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Dr. Scott Kelley (right) and his wife Jill Kelley in Tampa, Fla. Jill^BENT^0027^EENT^s climb up the Tampa social ladder has come to a halt.
TAMPA, Fla.--Jill Kelley's fall from the top of Tampa's social ladder may be as spectacular as her climb to it.
Accounts of lavish parties at her bay-front mansion with politicians and military generals have been replaced by reports of her family's financial woes and other dirty laundry, and claims she used her close friendship with David Petraeus to try to further lucrative business dealings. Now, even her "Friends of MacDill" Air Force base access pass has been unceremoniously revoked.
The tangled web enveloping the daughter of Lebanese refugees, her twin sister, former CIA chief Petraeus, and Marine Gen. John Allen, who succeeded Petraeus as the top American commander in Afghanistan, has spread to include questions about a cancer charity Kelley and her doctor-husband, Scott, founded.
Although Petraeus' affair with his biographer, Army Reserve officer Paula Broadwell, was the immediate cause of his downfall, Kelley and her relations with the Tampa base and the U.S. Central Command have surfaced as a sort of connective tissue for the growing scandal.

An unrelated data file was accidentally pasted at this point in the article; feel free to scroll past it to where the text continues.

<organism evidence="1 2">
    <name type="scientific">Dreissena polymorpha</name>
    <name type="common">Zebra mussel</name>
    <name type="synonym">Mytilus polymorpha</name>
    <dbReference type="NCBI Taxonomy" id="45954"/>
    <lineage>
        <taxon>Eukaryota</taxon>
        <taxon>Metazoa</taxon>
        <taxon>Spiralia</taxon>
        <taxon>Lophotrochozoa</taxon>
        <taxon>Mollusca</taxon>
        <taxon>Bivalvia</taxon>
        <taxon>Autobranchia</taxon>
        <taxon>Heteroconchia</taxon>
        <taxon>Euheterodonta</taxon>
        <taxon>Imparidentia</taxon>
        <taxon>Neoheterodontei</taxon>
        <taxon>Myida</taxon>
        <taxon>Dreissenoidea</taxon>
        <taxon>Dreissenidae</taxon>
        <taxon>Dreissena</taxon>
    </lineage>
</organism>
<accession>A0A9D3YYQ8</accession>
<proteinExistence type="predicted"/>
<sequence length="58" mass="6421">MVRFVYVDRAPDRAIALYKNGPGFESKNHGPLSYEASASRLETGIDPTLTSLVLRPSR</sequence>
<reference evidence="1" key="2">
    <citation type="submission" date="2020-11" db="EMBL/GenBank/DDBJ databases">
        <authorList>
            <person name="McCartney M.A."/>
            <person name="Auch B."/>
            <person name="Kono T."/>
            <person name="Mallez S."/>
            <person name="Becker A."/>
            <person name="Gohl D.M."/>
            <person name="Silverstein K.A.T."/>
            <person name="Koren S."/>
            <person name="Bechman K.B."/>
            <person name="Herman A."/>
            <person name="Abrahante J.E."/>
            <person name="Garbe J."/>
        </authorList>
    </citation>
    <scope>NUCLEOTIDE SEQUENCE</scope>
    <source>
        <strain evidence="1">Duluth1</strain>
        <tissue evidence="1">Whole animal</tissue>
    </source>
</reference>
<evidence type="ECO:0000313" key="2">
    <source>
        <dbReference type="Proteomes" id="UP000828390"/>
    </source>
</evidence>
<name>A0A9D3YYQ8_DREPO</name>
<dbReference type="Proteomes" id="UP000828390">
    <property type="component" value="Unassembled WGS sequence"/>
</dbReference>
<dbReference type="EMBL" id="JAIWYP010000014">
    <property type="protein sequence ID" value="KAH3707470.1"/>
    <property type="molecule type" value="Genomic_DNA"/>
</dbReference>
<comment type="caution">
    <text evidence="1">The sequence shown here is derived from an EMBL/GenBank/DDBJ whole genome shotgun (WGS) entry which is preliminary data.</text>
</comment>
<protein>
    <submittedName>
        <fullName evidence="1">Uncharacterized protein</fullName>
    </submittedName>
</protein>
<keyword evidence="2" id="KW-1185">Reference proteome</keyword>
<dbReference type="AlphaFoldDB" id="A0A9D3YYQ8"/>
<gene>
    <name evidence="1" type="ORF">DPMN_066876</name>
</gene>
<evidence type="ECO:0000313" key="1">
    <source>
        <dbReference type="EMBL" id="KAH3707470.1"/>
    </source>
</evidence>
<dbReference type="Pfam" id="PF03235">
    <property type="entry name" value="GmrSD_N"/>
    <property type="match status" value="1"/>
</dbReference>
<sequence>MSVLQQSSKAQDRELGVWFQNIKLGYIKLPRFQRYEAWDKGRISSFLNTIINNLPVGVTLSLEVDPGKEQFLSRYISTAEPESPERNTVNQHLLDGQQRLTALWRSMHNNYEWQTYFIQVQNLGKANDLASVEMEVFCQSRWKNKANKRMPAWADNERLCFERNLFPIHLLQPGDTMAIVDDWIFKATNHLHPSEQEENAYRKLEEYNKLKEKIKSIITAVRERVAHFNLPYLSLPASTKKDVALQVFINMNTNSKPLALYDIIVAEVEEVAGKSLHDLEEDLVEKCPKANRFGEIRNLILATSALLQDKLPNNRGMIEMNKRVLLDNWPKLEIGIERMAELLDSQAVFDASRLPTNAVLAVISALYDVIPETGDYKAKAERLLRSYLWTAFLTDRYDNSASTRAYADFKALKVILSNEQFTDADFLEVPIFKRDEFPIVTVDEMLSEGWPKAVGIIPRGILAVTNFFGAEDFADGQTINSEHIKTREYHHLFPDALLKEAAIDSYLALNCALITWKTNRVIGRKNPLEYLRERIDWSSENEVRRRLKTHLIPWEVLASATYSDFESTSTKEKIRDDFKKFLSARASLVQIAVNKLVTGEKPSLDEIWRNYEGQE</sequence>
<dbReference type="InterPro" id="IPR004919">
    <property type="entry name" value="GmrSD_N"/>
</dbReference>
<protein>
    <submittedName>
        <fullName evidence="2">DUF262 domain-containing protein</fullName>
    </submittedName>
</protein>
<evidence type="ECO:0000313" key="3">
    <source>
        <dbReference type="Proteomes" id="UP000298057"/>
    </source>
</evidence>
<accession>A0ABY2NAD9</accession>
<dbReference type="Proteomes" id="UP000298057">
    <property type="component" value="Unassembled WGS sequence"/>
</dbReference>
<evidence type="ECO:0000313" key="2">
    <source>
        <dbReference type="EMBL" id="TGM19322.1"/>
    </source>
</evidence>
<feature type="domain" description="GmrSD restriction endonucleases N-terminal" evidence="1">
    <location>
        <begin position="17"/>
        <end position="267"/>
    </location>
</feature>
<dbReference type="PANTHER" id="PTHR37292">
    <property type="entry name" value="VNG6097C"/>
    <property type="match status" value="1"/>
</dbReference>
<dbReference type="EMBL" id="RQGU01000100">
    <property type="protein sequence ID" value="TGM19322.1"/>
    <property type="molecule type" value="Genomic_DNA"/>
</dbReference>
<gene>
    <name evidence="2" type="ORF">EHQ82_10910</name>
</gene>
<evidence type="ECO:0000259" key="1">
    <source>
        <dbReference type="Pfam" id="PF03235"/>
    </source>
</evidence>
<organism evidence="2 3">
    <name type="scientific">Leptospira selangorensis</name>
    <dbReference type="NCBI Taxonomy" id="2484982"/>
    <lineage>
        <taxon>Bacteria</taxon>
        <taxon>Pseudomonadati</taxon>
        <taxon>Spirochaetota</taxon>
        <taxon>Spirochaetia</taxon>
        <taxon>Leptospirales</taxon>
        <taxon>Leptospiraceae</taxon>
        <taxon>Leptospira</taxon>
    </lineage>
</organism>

On Wednesday, a New York businessman said Kelley was introduced to him at the Republican National Convention in Tampa in August as someone whose friendship with Petraeus would help facilitate a no-bid deal with South Korea on a coal-gasification project. She would supposedly be in a position to help broker the billion-dollar deal directly with the Korean president, and expected a 2 percent commission, said Adam Victor, president and chief executive officer of TransGas Development Systems.
Kelley is an honorary consul for South Korea, a ceremonial position, and got diplomatic plates for her car. But after flying Kelley to New York to discuss how she could help, Victor says he concluded she had little to offer in the way of deal-making expertise or connections with Korean leaders.
The AP also learned Wednesday that Kelley attended an FBI "Citizens' Academy" last year. It was Kelley's complaints to an FBI agent about alleged threats from Broadwell that led to the general's resignation last week and has sidelined Allen's nomination to become the next commander of U.S. European Command and the commander of NATO forces in Europe.
The agent was Frederick W. Humphries, 47, a veteran counterterrorism investigator in the Tampa office, and he was among the FBI employees Kelley met during the academy, which lasted from Sept. 13 to Nov. 30, 2011, the AP learned.